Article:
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awareness of the importance of language skills for companies and will provide a point of contact and a support structure for regional initiatives to promote language learning.
Mr. Burns: To ask the Secretary of State for Work and Pensions how many and what proportion of letters received by his Department between 20 June and 20 July were replied to (a) in under 15, (b) in under 20, (c) in under 30, (d) in under 40 and (e) in over 40 working days. 
Maria Eagle [holding answer 3 December 2001]: Information on the volume of correspondence received by Departments, and their performance in handling them, is published annually by the Cabinet Office. The most recent report, covering 2000, was announced by the then Minister for the Cabinet Office on 6 April 2001, Official Report, column 325W.
Information on letters received between 20 June and 20 July 2001 is not available in the format required. However, Ministers sent a total of 516 replies in this period. 483 (93 per cent.) were sent within 20 days, 18 (4 per cent.) between 21 and 40 days, and 15 (3 per cent.) in over 40 days.
Mr. Burns: To ask the Secretary of State for Work and Pensions how many letters his Department received from right hon. and hon. Members between 20 June and 20 July. 
Maria Eagle [holding answer 3 December 2001]: Information on the volume of correspondence from Members of Parliament received by Departments, and their performance in handling them, is published annually by the Cabinet Office. The most recent report, covering 2000, was announced by the then Minister for the Cabinet Office on 6 April 2001, Official Report, column 325W.
Between 20 June and 20 July 2001, this Department received 1,176 letters for ministerial reply, most of which were from right hon. and hon. Members.
Mr. Jim Cunningham: To ask the Secretary of State for Work and Pensions if he will make a statement on the second state pension, how to qualify for it and the future of SERPS.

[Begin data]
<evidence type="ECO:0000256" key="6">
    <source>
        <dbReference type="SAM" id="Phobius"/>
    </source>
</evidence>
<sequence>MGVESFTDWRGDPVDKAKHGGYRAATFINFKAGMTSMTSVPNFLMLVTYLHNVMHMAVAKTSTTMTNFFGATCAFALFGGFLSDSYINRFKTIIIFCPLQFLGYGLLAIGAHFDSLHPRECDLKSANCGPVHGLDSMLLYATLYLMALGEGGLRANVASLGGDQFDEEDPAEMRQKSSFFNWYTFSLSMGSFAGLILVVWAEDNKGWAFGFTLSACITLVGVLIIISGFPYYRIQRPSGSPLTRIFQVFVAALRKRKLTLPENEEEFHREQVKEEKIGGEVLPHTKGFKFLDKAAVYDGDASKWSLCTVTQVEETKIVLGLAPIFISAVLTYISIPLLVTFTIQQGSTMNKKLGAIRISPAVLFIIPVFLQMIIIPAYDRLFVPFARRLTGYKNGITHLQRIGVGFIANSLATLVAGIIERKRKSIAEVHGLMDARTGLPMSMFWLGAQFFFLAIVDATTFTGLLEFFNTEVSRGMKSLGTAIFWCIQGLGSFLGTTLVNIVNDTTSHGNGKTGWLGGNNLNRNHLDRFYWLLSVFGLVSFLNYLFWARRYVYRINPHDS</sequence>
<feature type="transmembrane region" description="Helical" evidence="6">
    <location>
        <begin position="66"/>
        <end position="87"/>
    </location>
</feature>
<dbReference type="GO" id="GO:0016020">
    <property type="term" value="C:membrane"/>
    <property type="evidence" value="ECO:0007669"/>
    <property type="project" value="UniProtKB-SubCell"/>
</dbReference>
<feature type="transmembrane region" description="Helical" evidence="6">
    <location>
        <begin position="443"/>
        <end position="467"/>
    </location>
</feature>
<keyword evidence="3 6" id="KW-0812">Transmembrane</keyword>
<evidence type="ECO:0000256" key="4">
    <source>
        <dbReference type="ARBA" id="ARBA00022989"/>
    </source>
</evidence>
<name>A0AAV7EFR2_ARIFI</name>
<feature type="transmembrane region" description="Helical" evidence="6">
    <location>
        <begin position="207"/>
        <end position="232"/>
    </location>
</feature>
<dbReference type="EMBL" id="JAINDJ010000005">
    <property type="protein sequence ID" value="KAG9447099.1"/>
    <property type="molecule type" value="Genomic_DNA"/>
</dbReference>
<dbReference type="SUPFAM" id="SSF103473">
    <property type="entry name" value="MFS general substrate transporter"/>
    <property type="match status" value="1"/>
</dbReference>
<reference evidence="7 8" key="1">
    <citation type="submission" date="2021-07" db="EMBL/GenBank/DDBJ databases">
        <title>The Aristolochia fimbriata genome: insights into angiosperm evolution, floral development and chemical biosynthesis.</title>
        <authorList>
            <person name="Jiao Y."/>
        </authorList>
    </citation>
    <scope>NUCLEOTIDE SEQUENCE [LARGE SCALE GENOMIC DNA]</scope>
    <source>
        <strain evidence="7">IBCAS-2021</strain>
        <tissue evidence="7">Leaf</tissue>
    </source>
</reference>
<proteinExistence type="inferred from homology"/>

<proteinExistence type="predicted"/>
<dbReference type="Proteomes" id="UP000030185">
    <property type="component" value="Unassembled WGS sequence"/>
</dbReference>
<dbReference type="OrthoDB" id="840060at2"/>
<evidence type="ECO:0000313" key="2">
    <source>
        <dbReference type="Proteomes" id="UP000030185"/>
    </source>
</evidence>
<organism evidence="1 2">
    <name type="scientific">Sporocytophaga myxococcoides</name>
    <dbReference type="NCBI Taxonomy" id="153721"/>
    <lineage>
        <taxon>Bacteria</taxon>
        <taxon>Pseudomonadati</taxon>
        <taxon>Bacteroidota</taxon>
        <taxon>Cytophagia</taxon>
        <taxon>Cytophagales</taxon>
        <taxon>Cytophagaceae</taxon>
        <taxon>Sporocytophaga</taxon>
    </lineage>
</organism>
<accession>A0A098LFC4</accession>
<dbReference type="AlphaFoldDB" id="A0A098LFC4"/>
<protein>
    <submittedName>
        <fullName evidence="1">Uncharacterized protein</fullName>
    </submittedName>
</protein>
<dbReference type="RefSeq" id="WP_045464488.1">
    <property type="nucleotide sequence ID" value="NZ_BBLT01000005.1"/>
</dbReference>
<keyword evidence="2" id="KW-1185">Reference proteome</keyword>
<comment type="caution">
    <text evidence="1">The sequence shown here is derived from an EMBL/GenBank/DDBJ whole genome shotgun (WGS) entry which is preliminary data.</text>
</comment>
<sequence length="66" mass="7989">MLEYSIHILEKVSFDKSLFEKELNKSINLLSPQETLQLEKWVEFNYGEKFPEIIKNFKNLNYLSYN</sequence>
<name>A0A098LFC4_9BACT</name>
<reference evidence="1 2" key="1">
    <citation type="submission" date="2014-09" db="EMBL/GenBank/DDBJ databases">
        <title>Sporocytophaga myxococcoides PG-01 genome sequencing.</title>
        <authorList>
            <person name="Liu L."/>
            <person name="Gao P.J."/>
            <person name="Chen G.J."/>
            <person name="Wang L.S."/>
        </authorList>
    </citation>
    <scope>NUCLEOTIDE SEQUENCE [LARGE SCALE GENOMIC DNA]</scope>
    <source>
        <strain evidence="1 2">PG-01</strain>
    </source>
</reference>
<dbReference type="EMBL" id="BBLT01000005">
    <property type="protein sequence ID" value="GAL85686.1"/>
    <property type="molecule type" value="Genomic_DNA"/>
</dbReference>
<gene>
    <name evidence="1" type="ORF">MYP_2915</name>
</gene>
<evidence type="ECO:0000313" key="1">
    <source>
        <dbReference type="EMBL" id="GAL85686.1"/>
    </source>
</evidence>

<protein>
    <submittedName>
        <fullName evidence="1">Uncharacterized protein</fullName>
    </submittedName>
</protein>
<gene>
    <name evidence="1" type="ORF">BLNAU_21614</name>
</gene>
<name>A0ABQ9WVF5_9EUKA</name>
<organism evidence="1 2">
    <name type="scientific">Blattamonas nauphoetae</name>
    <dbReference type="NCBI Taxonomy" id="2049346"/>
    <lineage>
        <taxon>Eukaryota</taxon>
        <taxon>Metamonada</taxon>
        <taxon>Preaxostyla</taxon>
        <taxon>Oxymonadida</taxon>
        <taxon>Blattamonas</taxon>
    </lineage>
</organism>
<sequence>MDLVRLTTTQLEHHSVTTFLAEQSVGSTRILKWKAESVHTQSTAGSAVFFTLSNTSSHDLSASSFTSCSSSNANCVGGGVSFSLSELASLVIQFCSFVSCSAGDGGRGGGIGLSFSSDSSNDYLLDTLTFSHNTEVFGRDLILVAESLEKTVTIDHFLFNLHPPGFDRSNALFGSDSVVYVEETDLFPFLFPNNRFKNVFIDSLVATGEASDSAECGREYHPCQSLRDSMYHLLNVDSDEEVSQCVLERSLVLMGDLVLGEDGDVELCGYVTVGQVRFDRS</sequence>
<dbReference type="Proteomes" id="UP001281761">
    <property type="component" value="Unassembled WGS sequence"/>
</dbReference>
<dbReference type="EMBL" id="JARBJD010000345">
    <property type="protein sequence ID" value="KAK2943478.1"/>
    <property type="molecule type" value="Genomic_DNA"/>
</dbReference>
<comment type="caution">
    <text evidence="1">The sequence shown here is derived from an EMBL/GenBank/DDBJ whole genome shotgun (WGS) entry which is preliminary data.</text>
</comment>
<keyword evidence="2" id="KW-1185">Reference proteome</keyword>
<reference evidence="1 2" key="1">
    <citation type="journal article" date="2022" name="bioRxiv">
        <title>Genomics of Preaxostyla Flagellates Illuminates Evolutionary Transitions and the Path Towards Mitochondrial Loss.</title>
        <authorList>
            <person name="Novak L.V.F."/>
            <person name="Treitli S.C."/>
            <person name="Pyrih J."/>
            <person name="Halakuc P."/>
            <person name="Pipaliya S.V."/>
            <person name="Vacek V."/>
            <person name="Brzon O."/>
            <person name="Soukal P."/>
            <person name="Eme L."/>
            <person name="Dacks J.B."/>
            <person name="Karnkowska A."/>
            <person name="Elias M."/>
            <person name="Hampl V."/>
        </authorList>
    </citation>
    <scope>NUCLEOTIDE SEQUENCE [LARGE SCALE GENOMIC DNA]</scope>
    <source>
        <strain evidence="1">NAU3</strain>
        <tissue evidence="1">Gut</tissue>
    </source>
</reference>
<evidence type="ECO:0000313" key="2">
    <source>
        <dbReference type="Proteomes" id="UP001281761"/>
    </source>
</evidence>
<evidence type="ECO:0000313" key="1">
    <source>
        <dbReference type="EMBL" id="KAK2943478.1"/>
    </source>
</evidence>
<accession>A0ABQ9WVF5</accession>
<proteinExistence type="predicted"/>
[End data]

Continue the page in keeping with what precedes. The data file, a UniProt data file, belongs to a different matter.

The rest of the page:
Mr. McCartney [holding answer 3 December 2001]: From 6 April 2002, the State Second Pension reforms SERPS to boost the state additional pension of low earners, and allow qualifying carers and long-term disabled people to build up an additional pension. People accruing SERPS will automatically start to accrue State Second Pension. Already accrued SERPS rights will be fully protected.
The reforms introduce a Low Earnings Threshold (£10,400 in today's terms). Employees earning up to the threshold will have their additional pension calculated as
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if they earned at that level. In addition, the amount of additional pension they receive will be twice the amount that they would have got from SERPS.
Qualifying carers who look after a young child, or a sick or disabled person at home, and disabled people who have lost their link with the labour market will also be treated for additional pension purposes as if they had earnings at the threshold.
Employees earning up to about £23,600 (in today's terms) will also benefit from the reforms, with the amount of extra help tapering off as earnings rise.
Those earning above about £23,600 (in today's terms) will receive the same from the State Second Pension as they would have done from SERPS.
Mr. Cousins: To ask the Secretary of State for Work and Pensions if he will estimate the changes to cost and coverage of the proposed pension credit if the maximum savings credit were revised to (a) £14.80 single/ £18.60 couple, (b) £15.80 single/£19.60 couple and (c) continuing for each £1 up to a maximum of £18.80 for single people and £23.60 for couples. 
Mr. McCartney: Pension credit will ensure that no pensioner need live on an income below a guaranteed minimum level and will provide a reward through the savings credit for those who have made their own provision for their retirement. The formula for the savings credit is set out in "The Pension Credit: the Government's proposals" published on 28 November, copies of which are in the Library. The cost and coverage of the savings credit depends on a number of factors including the range of income rewarded and the percentage of this specified as the savings credit.
Mr. Cousins: To ask the Secretary of State for Work and Pensions if he will estimate the size of a pension fund which would generate an annuity capable of establishing eligibility to an element of pension credit on its introduction in 2003 on a (a) single life flat and (b) single life indexed basis for (i) men and (ii) women, assuming no change in current rates. 
Mr. McCartney: The introduction of pension credit will mean that no pensioner need live on less than £100 a week, or £154 for couples. For the first time we will reward, not penalise, savings to ensure those who have worked hard to save modest amounts will gain from having done so. Even small private pension funds will attract the savings credit.
The information in the table shows the estimated funds required to generate an annuity sufficient to raise people above the point they are eligible for the savings reward element of pension credit.
All figures rounded to nearest £1,000.
Figures calculated using annuity rates provided by Annuity Direct.
Assumes retirement at age 65.
Assumes entitlement to Basic State Pension only.